At the 2018 Cannes Lions Festival of Creativity, the Grind was king. Medialink CEO, Michael Kassan, gave a speech called The Art of Hustle. At the same event, panelists, including Arianna Huffington and philosopher Alain de Botton, explained that creativity requires suffering. De Botton is the thinker who gave a philosophical backbone to hustle culture by saying that “There is a real relationship between the capacity to endure suffering and the capacity to do great things”.
The economy of hustling
Hustle has become a logo printed on hats, t-shirts, bags, and mugs, and many companies invested in its promotion. For example, Nike launched an ad called Rise and Grind, which is, coincidentally also the title of a book by entrepreneur and Shark Tank investor John Daymond. In his subtitle, Daymond juiced up his philosophy: Outperform, Outwork, and Outhustle Your Way to a More Successful and Rewarding Life. If the hustle culture is going mainstream it is also thanks to companies like WeWork, “the Starbucks of office culture,” as the New York Times wrote. WeWork is a company valued at around 47 billion dollars, which is exporting “its brand of performative workaholism to 27 countries, with 400,000 tenants, including workers from 30 percent of Global Fortune 500 companies. In January 2019, Fast Company reported that, through a partnership with Japanese Softbank, WeWork was ready to change skin, expand its business scope, and rebrand. “The We Company will be comprised of three main business units: WeWork, its main office business; WeLive, a fledgling residential unit; and WeGrow, a still-evolving business that currently includes an elementary school and a coding academy.” More than a place to rent desks, the company aims to encompass all aspects of people’s lives, in the physical and digital worlds, the magazine wrote.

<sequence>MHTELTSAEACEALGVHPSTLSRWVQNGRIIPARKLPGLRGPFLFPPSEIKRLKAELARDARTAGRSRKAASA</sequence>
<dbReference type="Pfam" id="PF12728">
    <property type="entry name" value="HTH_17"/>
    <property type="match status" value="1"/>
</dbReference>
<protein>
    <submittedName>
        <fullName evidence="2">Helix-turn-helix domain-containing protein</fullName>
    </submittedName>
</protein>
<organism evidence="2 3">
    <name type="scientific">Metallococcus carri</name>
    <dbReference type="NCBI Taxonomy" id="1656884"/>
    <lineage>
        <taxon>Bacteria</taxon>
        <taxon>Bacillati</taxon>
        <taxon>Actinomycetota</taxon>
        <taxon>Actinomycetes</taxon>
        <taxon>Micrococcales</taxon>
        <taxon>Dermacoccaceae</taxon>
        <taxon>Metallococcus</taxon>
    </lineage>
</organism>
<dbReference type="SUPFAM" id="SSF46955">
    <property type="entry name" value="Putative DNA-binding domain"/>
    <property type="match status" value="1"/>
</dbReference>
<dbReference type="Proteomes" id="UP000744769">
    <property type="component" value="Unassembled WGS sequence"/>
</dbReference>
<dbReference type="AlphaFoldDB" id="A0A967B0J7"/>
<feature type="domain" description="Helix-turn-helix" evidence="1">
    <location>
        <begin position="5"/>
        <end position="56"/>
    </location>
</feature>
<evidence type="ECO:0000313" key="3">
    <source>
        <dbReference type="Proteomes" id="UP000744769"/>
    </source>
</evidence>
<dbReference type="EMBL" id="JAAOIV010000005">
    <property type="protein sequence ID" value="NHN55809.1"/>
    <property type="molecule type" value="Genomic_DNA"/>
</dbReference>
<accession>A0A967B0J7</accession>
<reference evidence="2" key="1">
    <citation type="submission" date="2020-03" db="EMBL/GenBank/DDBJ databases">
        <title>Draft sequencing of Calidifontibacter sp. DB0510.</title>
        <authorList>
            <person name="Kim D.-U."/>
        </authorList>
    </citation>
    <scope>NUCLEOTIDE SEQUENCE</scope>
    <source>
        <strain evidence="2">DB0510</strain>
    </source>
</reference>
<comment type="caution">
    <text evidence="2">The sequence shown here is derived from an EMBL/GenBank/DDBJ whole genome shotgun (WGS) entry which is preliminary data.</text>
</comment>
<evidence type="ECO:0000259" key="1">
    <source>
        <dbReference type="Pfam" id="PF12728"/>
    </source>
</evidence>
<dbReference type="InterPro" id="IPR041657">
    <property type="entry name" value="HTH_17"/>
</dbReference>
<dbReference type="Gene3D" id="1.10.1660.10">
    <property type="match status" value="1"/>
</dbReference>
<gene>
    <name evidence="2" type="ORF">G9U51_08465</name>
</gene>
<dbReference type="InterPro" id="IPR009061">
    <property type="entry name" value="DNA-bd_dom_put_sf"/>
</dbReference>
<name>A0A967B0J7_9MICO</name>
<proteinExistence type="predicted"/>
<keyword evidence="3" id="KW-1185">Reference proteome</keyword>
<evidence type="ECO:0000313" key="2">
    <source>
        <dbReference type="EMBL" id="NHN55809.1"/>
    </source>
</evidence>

The Grind’s prophet
Spreading hustle culture is the goal of a daily newsletter like “The Hustle,” or of a content company like One37pm, which was founded by Gary Vaynerchuk, whose Vayner Media and Vayner Productions won one of the 4 Lions awards at Cannes in 2019. Vaynerchuk is a poster child for the grind: if hustle culture is a religion, he is its prophet. This entrepreneur, YouTuber, writer, and Internet celebrity divulges Hustle Porn whenever he can. Some of his quotes are particularly deserving: “The reason that I’m speaking to you is that I’ve worked harder than you. I have a lot of talent, but I think a lot of people do: What I’m completely convinced of is that I don’t think people can outwork me. My hustle is better than everybody else’s, so I have to bet on it. I bet on my strengths.” Vaynerchuk has 6.5 million followers on Instagram and almost 2 million on Twitter who enthusiastically applaud him.
The role of social media should not be overlooked since it is another major difference between workaholism and hustle culture. In fact, workaholics don’t belong to a tribe. Their obsession with work is an inner attitude, and is not shared, nor advertised. On the contrary, hustlers feel a natural inclination to brag and gloat about their workloads.They need to tell the world how much they’re doing and how relentlessly they’re working, which is a bit incoherent: if you are really so busy, you shouldn’t waste your time by posting pictures and comments on social media. But the hustle culture is a (social) media thing where public image counts more than logic: Hustlers keep their chins up and never spread themselves thin.